Light heavyweight contender “Irish” Seanie Monaghan is looking for something bigger.
The Long Beach native picked up the 20th win of his career after a first-round TKO of Matt Vanda on Saturday night at Madison Square Garden. It wasn’t the kind of challenge Monaghan (20-0) was looking for as Vanda pulled out of the fight because of a biceps injury.
Monaghan’s hope is that the manner of victory doesn’t halt his progress. Vanda was the third choice for Monaghan, as the first two opponents, Fabio Garrido and Aaron Pryor Jr., were unavailable.
Garrido, a Brazilian, couldn’t get a visa in time and Pryor, who initially accepted an offer to fight Monaghan, backed out. But Monaghan, who is intent on fighting for a title in the near future, wasn’t too impressed with Pryor or Vanda.
“I wanted someone even bigger than Pryor to be honest. I’m No. 6 in the IBF rankings,” said Monaghan. “I’ve seen the other five guys who are ranked ahead of me and I’d beat any one of them. I’m hoping to get myself in the IBF eliminator.”
Monaghan would like to fight IBF light heavyweight champion Bernard Hopkins, but due to a promotional rift, it’s a goal that may not be within his reach.
Said Monaghan: “I just hope that me being signed with Top Rank and Bernard Hopkins being with Golden Boy isn’t a road block, because I would love for that fight to happen.”
Monaghan mentioned WBC champion Adonis Stevenson, WBA champ Beibut Shumenov, Sergey Kovalev, who holds the WBO belt as possible suitors.
“Sergey Kovalev is smoking everyone right now,” said Monaghan, who’s ranked 10th in the WBA and 12th in the WBC. “But I think if you take him into deep water it would be a different story.”
Part of Monaghan’s motivation comes from a friend in boxing Darnell Boone.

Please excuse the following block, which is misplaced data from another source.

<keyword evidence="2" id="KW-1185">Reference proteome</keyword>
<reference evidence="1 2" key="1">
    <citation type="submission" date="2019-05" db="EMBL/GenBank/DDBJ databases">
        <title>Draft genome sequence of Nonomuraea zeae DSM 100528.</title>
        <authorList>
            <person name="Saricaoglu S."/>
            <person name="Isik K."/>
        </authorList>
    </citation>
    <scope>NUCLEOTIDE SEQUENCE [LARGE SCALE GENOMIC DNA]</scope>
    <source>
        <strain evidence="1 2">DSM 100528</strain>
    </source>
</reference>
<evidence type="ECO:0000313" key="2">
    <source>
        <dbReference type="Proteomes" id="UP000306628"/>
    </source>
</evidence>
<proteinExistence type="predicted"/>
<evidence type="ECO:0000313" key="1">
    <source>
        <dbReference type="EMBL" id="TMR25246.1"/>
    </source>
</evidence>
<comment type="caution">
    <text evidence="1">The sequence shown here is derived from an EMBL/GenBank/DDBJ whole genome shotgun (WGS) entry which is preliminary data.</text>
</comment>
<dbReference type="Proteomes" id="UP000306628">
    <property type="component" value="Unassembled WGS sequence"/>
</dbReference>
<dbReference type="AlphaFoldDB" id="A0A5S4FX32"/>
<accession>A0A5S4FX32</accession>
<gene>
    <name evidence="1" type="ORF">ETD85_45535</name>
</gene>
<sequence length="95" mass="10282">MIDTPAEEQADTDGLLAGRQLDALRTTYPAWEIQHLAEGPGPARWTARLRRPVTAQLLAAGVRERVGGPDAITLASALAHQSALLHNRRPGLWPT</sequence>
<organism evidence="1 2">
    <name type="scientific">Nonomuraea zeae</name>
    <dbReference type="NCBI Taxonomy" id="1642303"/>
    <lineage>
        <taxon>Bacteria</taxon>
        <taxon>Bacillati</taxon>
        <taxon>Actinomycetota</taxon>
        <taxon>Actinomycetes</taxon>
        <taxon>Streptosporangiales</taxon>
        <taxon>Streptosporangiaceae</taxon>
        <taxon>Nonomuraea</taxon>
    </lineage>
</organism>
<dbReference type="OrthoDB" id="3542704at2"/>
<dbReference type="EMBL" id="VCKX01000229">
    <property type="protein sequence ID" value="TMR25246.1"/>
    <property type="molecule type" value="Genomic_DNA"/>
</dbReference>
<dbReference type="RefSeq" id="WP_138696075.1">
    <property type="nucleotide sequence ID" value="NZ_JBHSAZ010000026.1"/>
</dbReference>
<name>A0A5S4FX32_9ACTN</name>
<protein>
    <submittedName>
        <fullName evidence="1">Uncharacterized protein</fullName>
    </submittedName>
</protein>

Said Monaghan: “I know they’re making all these guys out to be Godzilla, Adonis Stevenson and Kovalev, but I got a good confidence boost from a friend of mine Darnell Boone. He fought all of these guys. He knocked Stevenson out. He dropped Kovalev three times and got a split-decision loss.”
He wrote me and said I see how high you’re ranked. Don’t be scared if anyone of these guys. Stevenson is nothing special, he’s strong with his left hand and that’s it. And Kovalev can’t take a shot. Don’t be too worried about them.”
Monaghan, 32, has come a long way since turning pro in 2010. He credits trainer Joe Higgins and the Freeport PAL for helping him rise in the rankings. Higgins also has Freeport’s promising junior middleweight Patrick Day (5-0), who’s fighting on Jan. 31, on his roster.
“Joe’s got a great program and its really starting to take flight,” Monaghan said. “Joe’s a well-known guy in the amateurs. He was president of New York Metro boxing…He’s getting calls all the time from guys wanting him to train them.”
Monaghan’s transformation into a contender has everyone watching him.
“I see kids watching me. When I spar the whole gym stops and watches me. I see little kids trying to do moves I do. It’s cool because I remember coming up in Joe’s gym and there were a couple of old time pros and I would watch them and think it was the coolest thing in the world.”
Monaghan doesn’t have an amateur career to speak of, but he’s satisfied with where he is now.
“I would have liked to have won the Golden Gloves,” he said. “But my main goal was to be a world champion as a professional.”